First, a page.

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A L U M N IN E W SA N DN O T E S

Profiles in Giving

The Pleasure of Giving, According to Dr. Ruth

By Peter Wortsman

Dr. Ruth Westheimer
At 4 feet, 7 inches, Dr. Ruth Westheimer gleefully claims that the pleasure of giving makes her “walk very straight and maybe adds that extra bounce.” Not that she needs any personality enhancer.

A noted media psychologist and educator of the airwaves popularly known as Dr. Ruth, her syndicated radio program (“Sexually Speaking”), TV programs (“Ask Dr. Ruth” and “The Dr. Ruth Show”), 15 books, three documentary films, and lecture appearances around the country and worldwide have made her a household name and a trusted adviser to people from all walks of life. Limousines and sanitation trucks alike routinely pull over for drivers and passengers to call out the window: “Thanks, Dr. Ruth!”

Now it’s her turn to give thanks. She sees philanthropy as a “kind of pleasurable obligation to pay society back so that others can learn and profit and help others in turn.” A graduate of the New School for Social Research and Columbia Teachers College, Dr. Westheimer has established named scholarships at both institutions. A longtime resident of Washington Heights, she also has contributed to her local YMHA, where she is president of the board.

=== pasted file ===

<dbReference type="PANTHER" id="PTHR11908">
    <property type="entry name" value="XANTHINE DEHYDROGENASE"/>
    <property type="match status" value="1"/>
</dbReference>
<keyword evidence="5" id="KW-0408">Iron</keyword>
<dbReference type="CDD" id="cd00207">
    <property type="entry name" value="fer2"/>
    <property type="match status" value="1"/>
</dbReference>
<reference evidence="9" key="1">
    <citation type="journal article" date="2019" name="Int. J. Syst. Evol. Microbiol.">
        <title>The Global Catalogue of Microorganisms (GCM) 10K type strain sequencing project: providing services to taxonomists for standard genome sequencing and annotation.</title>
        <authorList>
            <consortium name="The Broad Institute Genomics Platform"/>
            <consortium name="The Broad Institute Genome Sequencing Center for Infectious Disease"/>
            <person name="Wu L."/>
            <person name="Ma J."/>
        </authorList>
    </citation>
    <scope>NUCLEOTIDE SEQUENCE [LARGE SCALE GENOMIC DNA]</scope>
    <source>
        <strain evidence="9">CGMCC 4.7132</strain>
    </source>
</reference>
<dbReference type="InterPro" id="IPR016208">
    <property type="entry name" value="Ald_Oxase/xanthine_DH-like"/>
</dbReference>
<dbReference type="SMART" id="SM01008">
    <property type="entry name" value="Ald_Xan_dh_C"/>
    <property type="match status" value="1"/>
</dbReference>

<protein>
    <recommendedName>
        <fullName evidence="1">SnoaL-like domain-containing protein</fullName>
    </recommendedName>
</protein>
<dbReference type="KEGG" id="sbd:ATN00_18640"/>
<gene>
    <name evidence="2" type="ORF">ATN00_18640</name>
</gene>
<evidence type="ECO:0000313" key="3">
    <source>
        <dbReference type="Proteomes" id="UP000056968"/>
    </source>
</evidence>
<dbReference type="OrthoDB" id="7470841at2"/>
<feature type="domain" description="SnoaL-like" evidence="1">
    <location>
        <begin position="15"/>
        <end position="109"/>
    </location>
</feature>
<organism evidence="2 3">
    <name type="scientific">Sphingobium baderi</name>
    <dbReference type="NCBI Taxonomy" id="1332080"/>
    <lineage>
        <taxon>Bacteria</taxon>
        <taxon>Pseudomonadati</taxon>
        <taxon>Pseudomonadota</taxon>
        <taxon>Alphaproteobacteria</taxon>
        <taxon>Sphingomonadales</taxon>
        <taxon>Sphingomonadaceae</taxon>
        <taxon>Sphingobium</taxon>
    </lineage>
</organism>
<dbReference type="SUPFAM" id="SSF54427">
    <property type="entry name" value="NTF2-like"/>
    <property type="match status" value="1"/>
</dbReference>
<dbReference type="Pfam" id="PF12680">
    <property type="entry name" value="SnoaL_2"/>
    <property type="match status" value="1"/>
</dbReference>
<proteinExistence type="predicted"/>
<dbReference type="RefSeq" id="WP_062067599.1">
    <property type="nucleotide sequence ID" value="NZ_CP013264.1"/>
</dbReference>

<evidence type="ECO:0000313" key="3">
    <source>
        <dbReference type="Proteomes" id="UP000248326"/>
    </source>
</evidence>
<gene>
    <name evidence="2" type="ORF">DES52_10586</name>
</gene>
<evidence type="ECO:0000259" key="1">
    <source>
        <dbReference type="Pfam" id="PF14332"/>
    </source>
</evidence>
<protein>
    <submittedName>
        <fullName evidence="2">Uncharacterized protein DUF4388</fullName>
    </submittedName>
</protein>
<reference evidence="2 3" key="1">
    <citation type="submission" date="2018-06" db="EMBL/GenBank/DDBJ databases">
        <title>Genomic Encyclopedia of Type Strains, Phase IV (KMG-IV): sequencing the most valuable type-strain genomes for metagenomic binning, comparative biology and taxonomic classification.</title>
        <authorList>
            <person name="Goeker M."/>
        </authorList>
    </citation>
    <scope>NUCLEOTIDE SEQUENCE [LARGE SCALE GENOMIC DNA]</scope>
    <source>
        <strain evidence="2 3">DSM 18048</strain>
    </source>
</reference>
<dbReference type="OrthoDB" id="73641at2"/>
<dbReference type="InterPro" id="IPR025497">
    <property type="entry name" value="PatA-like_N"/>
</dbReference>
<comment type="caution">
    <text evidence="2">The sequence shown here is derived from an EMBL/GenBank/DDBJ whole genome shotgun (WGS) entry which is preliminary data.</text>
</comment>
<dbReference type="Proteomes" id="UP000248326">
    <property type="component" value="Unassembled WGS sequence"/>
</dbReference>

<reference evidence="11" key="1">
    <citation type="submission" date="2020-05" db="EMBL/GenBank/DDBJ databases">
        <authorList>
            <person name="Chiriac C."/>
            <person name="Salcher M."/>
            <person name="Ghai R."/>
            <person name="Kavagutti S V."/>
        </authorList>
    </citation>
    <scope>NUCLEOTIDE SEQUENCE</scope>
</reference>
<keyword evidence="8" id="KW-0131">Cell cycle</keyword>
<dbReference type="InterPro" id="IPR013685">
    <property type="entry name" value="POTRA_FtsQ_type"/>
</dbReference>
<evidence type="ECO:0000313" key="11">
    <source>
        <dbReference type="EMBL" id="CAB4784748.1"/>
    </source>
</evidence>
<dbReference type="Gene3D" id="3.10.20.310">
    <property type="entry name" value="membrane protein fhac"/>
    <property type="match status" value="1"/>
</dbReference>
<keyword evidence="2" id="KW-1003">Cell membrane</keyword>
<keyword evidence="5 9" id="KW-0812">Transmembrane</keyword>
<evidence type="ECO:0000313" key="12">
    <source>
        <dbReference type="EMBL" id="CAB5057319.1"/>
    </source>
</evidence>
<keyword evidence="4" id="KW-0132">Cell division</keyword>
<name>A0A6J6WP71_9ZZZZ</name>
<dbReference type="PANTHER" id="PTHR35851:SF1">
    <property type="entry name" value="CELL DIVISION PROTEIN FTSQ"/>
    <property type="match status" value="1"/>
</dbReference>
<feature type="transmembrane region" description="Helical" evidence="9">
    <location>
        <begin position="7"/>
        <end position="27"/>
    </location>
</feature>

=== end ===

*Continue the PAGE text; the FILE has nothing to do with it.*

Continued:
Her abiding interest is “the health of the whole person, body and soul.” In recent years she has directed her benevolent attention upon P&S, contributing to the Kenneth Forde’58 Professorship and the Drs. Ruth Westheimer/Allan Schwartz’74 Fellowship Fund.

Why give to medical education at P&S?

“Part of it,” she says, “has to do with just plain saying thank you, and part with a Jewish tradition of helping. Dr. Kenneth Forde took excellent care of my late husband, and Dr. Allan Schwartz is quite simply a superb cardiologist who helped me. Both are not only great doctors, but also fantastic human beings, individuals who truly care and take care of the patient. So for me it is a tremendous pleasure to be able to support their research and help train young people to become doctors like them.”

A survivor of the Holocaust and veteran of the Israeli War of Independence, Dr. Westheimer is deeply committed to the Jewish ideal of Tzedakah, commonly translated as righteousness or charity. “For me, being in education my whole life, it is crucial that what I give should go to training others.”

Currently an adjunct professor at NYU, she is a fellow of the New York Academy of Medicine and regularly conducts seminars on adolescent sexuality for pediatric residents and interns at Brookdale Hospital, SUNY Downstate Medical Center. A popular speaker on the college lecture circuit, she has twice been named “College Lecturer of the Year.” She also pursues a private practice.

Dr. Westheimer recently produced, directed, and narrated her third documentary, “No Missing Link,” on how grandparents transmit essential values in diverse cultures, including the former Soviet Union and the Trobriand Islands in Papua New Guinea. The documentary will be aired on PBS. Among her 15 books are a memoir, “All in a Lifetime,” and her latest, “Grandparenthood.”

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